traditional fishing activities has done nothing to stimulate recovery
of the fishery. The extra level of protection of the Endangered Species
Act may relieve mortality from other sources and help the Atlantic
Be Wary of Sturgeon
sturgeon (Acipenser oxyrinchus) were so abundant along the East Coast
in the mid-1800s that boaters along the Susquehanna River in
Pennsylvania were warned about them. A fish that could reach 15 feet in
length and weigh up to 800 pounds would do severe damage to wooden
boats if the unwary pilot happened to come upon one accidentally. Back
then, these giants, which spend most of their lives in saltwater,
ranged all along the Atlantic Seaboard, from Labrador down to Florida,
undertaking extensive migrations of up to 900 miles.
winter and spring, they moved up rivers to spawn. There, the females
dropped their adhesive eggs that attached to rocks, gravel or woody
debris and hatched within a week. Those spawning runs could extend far
upstream. Sturgeon bones have been found in the 800-year-old trash pits
of Native Americans living along the Yadkin River in North Carolina,
300 miles from the ocean.
is an ancient fish, experts believe, a survivor of the Ice Age and
beyond. They are considered to be the most primitive of bony
fish, with origins dating back 120 million years.
they almost didn’t make through the 20th century. Prized for their
fleshy white meat and abundance of roe, the sturgeon supported a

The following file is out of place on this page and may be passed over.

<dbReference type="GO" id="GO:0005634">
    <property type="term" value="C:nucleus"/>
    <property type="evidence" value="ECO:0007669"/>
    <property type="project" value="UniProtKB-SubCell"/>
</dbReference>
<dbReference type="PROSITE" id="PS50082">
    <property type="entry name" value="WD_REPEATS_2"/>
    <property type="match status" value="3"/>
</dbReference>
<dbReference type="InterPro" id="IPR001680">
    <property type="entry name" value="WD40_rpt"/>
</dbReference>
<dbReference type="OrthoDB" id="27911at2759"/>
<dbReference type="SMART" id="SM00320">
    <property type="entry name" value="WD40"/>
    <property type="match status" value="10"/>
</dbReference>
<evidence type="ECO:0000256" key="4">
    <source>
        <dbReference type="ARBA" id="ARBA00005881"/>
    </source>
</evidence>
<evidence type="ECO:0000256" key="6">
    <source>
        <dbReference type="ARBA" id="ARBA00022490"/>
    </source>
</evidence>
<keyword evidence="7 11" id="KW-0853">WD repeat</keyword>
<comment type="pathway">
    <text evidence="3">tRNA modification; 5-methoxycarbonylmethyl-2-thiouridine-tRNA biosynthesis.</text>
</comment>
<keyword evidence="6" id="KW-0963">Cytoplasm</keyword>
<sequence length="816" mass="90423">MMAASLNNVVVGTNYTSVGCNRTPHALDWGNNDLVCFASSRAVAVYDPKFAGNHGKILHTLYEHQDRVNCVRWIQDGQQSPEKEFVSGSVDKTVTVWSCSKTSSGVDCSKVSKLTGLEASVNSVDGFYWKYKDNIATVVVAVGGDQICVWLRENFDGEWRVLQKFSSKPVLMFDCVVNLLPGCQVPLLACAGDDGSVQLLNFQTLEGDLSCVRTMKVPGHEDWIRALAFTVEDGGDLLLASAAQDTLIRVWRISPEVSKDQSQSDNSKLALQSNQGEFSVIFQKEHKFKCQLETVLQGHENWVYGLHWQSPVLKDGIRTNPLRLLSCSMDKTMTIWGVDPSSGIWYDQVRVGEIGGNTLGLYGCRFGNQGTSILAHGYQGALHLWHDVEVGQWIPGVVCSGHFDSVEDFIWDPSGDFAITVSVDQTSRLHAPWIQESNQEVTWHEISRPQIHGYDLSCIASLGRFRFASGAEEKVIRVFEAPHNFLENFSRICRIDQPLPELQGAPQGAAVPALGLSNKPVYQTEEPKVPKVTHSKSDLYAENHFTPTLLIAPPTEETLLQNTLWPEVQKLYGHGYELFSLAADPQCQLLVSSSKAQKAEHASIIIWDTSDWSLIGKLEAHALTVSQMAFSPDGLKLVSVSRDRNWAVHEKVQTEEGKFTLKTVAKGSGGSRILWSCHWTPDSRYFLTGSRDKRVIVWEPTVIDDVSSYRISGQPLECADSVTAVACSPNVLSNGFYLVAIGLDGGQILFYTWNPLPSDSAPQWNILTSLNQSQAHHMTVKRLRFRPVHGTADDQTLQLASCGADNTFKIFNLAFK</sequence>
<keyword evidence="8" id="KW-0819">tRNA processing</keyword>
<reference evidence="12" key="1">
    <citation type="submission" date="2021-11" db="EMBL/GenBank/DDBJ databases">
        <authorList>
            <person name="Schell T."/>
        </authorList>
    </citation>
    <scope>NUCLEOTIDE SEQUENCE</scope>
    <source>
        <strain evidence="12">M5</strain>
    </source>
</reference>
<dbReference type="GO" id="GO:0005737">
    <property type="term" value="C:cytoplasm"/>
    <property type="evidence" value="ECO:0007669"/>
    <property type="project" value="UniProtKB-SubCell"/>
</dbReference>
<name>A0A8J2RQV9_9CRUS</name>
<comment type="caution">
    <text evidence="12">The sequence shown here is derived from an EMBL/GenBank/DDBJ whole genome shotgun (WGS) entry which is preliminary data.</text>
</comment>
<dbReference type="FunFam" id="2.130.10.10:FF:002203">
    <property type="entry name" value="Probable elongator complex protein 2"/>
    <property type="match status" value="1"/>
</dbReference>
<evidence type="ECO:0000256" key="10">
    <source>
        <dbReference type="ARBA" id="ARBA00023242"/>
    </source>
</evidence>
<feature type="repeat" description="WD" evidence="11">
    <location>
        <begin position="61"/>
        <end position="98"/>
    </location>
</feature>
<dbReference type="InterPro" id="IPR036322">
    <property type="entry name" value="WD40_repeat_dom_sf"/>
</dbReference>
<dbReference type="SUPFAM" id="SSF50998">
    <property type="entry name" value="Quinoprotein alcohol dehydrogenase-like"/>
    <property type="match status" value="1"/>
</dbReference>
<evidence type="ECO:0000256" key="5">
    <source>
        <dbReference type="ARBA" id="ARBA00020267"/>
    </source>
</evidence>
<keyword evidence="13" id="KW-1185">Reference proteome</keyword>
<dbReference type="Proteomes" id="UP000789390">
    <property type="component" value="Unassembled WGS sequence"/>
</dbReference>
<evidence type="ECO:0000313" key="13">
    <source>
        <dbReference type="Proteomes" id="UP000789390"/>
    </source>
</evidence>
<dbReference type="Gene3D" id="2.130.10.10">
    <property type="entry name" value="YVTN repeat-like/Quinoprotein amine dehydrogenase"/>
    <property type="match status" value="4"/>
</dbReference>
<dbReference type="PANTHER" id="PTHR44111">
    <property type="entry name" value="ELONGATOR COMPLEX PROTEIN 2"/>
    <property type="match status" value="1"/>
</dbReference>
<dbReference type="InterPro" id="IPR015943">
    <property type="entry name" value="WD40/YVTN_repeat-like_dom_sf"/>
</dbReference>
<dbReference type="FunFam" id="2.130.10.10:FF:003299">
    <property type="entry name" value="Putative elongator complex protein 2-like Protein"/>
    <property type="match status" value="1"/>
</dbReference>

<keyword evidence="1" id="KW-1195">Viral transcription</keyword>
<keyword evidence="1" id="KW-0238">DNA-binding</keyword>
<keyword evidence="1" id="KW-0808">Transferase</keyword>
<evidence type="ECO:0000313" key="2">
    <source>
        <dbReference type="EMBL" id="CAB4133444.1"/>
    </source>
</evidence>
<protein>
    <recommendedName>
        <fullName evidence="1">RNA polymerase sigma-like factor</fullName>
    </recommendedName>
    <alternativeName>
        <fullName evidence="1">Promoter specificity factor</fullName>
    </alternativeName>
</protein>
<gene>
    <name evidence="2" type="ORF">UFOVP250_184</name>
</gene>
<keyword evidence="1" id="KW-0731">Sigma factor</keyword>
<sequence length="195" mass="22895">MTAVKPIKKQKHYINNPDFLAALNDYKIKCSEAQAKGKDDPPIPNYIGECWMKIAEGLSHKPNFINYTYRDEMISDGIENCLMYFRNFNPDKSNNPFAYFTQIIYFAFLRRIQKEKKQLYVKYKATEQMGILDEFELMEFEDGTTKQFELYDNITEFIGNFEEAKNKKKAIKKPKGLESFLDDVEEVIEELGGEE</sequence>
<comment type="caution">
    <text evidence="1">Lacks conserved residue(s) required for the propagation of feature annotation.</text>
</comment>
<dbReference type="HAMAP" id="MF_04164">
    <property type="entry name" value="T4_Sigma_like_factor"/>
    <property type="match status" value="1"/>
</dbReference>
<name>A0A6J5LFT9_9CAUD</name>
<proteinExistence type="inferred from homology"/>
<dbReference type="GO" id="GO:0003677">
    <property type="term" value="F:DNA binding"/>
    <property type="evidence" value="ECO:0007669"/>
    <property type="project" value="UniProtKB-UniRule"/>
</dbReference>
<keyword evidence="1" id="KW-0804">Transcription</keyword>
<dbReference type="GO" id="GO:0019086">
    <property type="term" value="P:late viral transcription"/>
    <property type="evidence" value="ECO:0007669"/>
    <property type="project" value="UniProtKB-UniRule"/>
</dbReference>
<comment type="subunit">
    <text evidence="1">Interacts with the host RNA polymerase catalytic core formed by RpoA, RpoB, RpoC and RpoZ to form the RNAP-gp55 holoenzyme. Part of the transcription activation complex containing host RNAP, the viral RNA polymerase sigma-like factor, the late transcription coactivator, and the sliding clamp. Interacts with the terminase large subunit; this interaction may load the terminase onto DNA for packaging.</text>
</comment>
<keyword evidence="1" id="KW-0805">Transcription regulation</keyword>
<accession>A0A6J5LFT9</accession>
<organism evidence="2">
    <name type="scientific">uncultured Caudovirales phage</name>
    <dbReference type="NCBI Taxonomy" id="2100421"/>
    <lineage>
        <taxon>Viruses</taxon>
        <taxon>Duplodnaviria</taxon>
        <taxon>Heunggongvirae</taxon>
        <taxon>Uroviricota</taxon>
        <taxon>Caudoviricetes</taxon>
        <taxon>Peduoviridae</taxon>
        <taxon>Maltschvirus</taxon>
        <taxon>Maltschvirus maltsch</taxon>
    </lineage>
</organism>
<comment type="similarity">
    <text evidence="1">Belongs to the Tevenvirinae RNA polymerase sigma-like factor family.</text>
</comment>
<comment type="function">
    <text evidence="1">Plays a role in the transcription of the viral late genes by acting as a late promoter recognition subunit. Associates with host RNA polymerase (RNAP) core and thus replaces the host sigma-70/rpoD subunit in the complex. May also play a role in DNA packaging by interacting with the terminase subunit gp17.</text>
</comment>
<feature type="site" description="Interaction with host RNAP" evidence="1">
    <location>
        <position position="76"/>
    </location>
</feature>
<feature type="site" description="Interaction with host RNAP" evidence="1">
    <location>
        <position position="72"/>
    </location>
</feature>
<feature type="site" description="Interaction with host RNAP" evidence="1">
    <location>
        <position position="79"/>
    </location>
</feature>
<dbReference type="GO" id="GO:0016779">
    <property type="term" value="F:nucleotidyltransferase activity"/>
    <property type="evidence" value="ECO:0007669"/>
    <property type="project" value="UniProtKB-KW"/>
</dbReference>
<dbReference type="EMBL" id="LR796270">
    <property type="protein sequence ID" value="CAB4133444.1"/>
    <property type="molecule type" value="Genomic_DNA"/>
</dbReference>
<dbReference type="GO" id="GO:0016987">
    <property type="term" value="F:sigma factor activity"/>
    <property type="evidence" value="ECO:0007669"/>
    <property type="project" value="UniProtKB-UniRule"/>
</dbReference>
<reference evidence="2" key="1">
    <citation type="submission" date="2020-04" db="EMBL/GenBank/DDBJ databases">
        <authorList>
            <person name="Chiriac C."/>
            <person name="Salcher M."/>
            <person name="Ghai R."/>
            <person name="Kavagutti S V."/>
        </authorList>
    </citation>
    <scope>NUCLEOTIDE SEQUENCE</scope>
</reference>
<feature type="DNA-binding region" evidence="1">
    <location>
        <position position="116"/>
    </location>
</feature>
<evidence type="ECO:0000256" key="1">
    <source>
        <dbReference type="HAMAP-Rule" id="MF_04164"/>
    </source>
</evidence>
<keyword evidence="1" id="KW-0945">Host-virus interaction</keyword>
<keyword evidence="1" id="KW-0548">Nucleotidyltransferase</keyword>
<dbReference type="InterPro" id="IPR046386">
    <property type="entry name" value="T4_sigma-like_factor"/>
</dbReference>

thriving fishery. One researcher likened the harvest of sturgeon at the
turn of the century to clear-cutting a forest. In the late 1800s, four
to five railroad cars a day brought sturgeon caviar into New York City.
In less than a decade, the fishery collapsed at a place called Caviar
Point, N.J. Other places soon followed.
Industrial Revolution added to the damage by destroying the sturgeon’s
spawning habitat on many rivers or by blocking its spawning runs with
improved a little after the federal Clean Water Act of 1973. Sturgeon
can live for 50 years or more, but they are late bloomers when it comes
to reproduction, which makes population recovery slow. And there are
still problems on many rivers, where poorly oxygenated water and
siltation because of dredging, agricultural runoff and other factors
have impeded the survival of eggs. What’s more, the shrinking of
freshwater habitat is causing problems for juveniles, which spend up to
six years in their natal rivers and are intolerant of saltwater. Rising
sea levels because of climate change may also have increased rivers’
Spruill of Hamstead grew up on Albemarle Sound, where the Atlantic
and the related shortnose sturgeon have lived thousands of years
and were part of the commercial fishing heritage of his family.
perhaps partly due to no restrictions on their catches, there was a
collapse of the populations of both sturgeon species in North Carolina
in the late 1940s or early 1950s,” he recently told the Marine
Fisheries Commission in support of the Atlantic sturgeon's listing. The
shortnose sturgeon is already listed as endangered.
story is the same around the world for the various species of
sturgeon. The Washington-based Consortium for Ocean Leadership
reported in 2010 that 85 percent of sturgeon populations worldwide
were at risk of becoming extinct.
some U.S. states, Atlantic sturgeon populations have plummeted to 99
percent of their historic levels. The National Marine Fisheries Service
said in its ESA listing proposal that the populations in the Carolinas
are probably at less than 3 percent of those levels.
“None of the populations are large or stable enough … to provide any
level of certainty for continued existence,” the proposal concluded.
story is provided courtesy of Coastal Review Online, the coastal news
and features service of the N.C. Coastal Federation. You can read other
stories about the N.C. coast at www.nccoast.org.)